Here’s a little gathering of some notes on various books these two poets have brought over to English form various other places & poetries.
Andr’s Ajens. quase flanders, quase extremadura Erín Moure. translations from south to north with notes (La Mano Izquierdo 2008).
One of Moure’s ‘trans(e)lation’ works, ’14 poems & wombpoem: 3 papages & one a – part’ by Ajens, & Moure’s ‘troubled’ translations. It’s an interesting collection, fables fantastic & fragmented, & right up Moure’s road; & she seems to have carried his games-playing with form & language across from the Spanish to the English. I cant really say anything about the poems, but I enjoyed reading them, trying to get something from the originals despite not knowing the language, & finding the ‘translations’ abrupt, cutting, cute but also witty.
Chus Pato. Charenton (bushekbooks/shearsman 2007), trans Erin Mouré.
Pato says at the end that ‘I have a predilection for those constructions which investigate the possibility of a language-thinking that refuses to repeat the already-written and lives in contact-lamination with the seams of the unsayable, of what hasn’t yet been written into the corporeality of the poem.’ This volume of broken prose/narrative(s) lives up to this desire, as it approaches the boundaries between aesthetics & ethics eventually set up in the political undercurrents of the (many women’s) stories whose fragments are shown & alluded to throughout. Each part works its own event(ual)(ful) effects, & they eventually string together in a somewhat opaque manner. Shifts from drama to narrative to lecture to lyric cry, yet it all gathers in its own momentum. There are some singular comments, lines that sing or cry, but it’s finally the book, with its Galician politics as poetics, that counts. Pato is definitely the kind of poet Mouré can delight in (translating).
Nichita Stanescu. Occupational Sickness (BuschekBooks 2006). Trans. Oana Avasilichioaei.
Thought by many to be Romania’s greatest 20th C poet, Stanescu writes little, eccentric, & often appalling, fables of deceit, treachery, violence, usually directed at the self. There’s a kind of understated & ironic surrealism at work, as the speakers in the poems argue against the world through a series of material & body images & metaphors that call any sense of the normal into question. This is perhaps a very Eastern European kind of poetry, inextricable from the politics out of which it emerges, but I find it powerfully engaging in its near nihilism, its sardonic satire, its refusal to make up to anyone or any power. Avasilichioaei’s translation is tough in English, surehanded in its re/presentation of Stanescu’s tone.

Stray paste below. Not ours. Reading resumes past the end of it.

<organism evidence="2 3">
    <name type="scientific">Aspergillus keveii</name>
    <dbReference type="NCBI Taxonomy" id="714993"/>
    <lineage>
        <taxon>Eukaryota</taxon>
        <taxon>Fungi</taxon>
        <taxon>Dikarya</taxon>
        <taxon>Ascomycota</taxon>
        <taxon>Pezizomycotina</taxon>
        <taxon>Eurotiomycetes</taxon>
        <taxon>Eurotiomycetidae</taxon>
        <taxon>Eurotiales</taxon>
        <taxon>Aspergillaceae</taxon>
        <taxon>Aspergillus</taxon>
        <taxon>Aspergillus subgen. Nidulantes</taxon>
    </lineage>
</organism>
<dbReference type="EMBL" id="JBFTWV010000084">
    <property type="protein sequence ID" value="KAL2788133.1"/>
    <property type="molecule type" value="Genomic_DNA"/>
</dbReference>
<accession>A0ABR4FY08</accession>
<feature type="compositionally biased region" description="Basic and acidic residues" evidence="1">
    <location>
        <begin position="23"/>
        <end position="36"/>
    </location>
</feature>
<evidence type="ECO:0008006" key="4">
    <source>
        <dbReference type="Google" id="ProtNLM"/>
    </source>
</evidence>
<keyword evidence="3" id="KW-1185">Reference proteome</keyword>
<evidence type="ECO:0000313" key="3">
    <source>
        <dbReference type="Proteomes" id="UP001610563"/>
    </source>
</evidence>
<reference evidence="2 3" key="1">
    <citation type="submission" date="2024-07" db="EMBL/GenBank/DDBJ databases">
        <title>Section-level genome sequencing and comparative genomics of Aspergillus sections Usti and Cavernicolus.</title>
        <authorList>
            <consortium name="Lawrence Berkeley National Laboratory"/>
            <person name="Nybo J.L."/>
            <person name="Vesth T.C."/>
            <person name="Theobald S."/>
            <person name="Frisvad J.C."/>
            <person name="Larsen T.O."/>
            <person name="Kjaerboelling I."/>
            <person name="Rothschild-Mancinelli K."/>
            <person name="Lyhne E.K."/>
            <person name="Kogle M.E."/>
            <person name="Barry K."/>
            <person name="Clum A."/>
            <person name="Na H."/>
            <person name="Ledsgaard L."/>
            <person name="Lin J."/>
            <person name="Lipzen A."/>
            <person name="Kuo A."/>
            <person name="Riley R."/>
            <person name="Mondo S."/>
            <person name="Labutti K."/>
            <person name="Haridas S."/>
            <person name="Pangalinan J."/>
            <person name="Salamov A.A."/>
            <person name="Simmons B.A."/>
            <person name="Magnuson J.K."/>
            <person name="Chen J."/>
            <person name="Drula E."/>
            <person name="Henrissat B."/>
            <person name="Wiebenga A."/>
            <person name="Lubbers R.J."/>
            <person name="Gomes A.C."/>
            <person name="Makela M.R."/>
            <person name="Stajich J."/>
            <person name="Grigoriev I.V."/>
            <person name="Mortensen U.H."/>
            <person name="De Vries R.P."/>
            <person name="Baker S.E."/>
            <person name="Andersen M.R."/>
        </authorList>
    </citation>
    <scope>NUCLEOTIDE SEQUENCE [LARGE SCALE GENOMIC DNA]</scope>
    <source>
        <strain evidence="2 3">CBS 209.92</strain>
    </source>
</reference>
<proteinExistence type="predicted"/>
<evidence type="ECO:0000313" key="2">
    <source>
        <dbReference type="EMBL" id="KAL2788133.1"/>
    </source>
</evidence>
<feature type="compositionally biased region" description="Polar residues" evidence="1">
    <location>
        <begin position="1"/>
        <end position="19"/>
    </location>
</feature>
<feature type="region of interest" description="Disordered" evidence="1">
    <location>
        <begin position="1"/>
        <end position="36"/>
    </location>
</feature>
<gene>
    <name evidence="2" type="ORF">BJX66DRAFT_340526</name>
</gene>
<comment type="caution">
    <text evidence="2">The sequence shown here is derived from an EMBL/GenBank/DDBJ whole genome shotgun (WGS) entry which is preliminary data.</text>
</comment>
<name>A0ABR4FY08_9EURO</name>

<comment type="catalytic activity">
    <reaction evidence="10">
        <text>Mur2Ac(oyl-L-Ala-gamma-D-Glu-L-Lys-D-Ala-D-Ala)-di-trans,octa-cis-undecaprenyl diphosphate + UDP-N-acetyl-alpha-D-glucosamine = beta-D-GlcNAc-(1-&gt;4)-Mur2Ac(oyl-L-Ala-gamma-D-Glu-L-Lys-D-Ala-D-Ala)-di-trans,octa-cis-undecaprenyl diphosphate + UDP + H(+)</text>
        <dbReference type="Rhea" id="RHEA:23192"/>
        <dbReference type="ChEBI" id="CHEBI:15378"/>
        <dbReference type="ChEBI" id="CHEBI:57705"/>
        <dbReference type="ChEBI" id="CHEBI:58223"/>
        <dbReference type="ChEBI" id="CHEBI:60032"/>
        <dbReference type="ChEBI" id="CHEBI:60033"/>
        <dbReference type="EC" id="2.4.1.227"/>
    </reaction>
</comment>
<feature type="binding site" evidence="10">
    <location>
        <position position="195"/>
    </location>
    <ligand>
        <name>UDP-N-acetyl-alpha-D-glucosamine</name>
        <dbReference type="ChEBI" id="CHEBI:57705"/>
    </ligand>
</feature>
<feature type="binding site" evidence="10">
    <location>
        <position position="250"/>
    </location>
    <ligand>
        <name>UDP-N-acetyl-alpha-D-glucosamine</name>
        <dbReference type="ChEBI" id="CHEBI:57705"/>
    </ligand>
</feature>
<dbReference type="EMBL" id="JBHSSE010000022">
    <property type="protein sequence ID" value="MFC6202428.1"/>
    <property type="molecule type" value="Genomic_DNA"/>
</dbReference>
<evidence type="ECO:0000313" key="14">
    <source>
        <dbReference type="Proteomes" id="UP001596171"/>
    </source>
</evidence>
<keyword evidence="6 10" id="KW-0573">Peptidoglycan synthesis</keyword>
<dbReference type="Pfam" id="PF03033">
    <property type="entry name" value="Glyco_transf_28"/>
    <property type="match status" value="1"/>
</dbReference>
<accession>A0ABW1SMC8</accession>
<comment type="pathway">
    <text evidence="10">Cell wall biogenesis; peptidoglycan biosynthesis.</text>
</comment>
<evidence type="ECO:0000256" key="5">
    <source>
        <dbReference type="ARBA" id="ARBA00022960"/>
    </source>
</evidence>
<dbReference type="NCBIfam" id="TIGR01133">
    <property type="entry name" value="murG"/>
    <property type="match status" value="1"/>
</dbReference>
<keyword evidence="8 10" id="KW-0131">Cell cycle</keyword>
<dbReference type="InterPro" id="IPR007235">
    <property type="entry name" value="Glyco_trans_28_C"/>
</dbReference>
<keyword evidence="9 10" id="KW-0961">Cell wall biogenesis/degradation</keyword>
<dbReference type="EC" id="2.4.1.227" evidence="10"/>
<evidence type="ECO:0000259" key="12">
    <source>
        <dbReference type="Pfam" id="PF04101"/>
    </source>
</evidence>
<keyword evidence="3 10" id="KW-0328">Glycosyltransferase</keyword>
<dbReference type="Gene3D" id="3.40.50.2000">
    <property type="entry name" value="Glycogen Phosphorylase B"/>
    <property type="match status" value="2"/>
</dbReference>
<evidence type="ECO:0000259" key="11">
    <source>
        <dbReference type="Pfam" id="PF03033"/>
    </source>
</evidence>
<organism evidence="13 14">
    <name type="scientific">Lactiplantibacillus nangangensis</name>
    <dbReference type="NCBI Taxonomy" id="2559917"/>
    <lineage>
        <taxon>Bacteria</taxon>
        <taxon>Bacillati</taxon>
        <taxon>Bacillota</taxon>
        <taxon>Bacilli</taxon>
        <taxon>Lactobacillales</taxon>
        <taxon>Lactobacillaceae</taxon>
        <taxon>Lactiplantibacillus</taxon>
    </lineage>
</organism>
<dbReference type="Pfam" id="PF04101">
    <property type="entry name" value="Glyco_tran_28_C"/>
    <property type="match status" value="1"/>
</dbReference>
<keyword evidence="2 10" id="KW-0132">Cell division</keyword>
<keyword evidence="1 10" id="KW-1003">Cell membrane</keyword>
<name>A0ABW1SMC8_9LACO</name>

Chus Pato. m-Talá (bushekbooks/shearsman 2009), trans Erin Mouré.
m-Talá, Moure says, ‘marked, in 2000, a further rupture, an invitation across a boundary. It is considered a turning point in Galician poetry.’ the title is not a word in Galician & is untranslatable. Moure goes on to talk about the book’s break with lyric, its refusal of a single subject (position), etc. Reading it in English translation, I necessarily cannot feel that sense of rupture in the poetic culture; it reminds me of both modernist & postmodernist poetic prose manifestoes but much more attuned to a feminist perspective, as well as one politically on edge coming from someone living in a peripheral part of Spain who was born during the dictatorship. There’s very little verse here; rather a range of partly parodied prose versions, in which a series of ‘figures’ speak, are interviewed, or are inscribed with new visions of who/what they have been. The range of intertexts or allusions is huge, & all are both honored & queried. Commentary on poetry rather than poetry, except it is. Averse to trad lyric verse, but aware of its power & out to undermine that too (especially as it seems so often male speech, patriarchal). The poetry is in the commentary, its treacherous depths; & there are a few pages of free verse presentations to remind us that we are to read it as poetry, not just commentary. The commentary is in the poem, but it isn’t the poem. There’s some real brilliance in many parts of this, & also some real food for post-modern, -colonial, -language, -etc. thinking: ‘but this is my language too / I can share this language’.
And the game(s) they played together:
Oana Avasilichioaei & Erin Mouré. Expeditions of a Chimaera (Book Thug 2009).
A fascinating, funny, & deliberately troubling collaboration (w/ a few other poets thrown in, not all necessarily ‘real’) exploring the impossibility/ possibilities of translation. The various sections take on poems by, or made up for, a Romanian poet, early Romanian poems by Celan, & various writings by the two ‘authors’ (as the whole question of identity & its pronouns is also queried/quarried throughout). That even as one (possible) poem is excavated, translated back & forth between languages, its variations often stunning, even beautiful, is an argument for (not against) translation as a poetic act, & one in which the whole concept of ‘originality’ (& the ‘original’) is tossed, airily, aside. Although the book is a kind of lark, it is also deeply serious, & a definite argument about the whole game of writing, translating, etc. Brilliant, as one might expect from these two.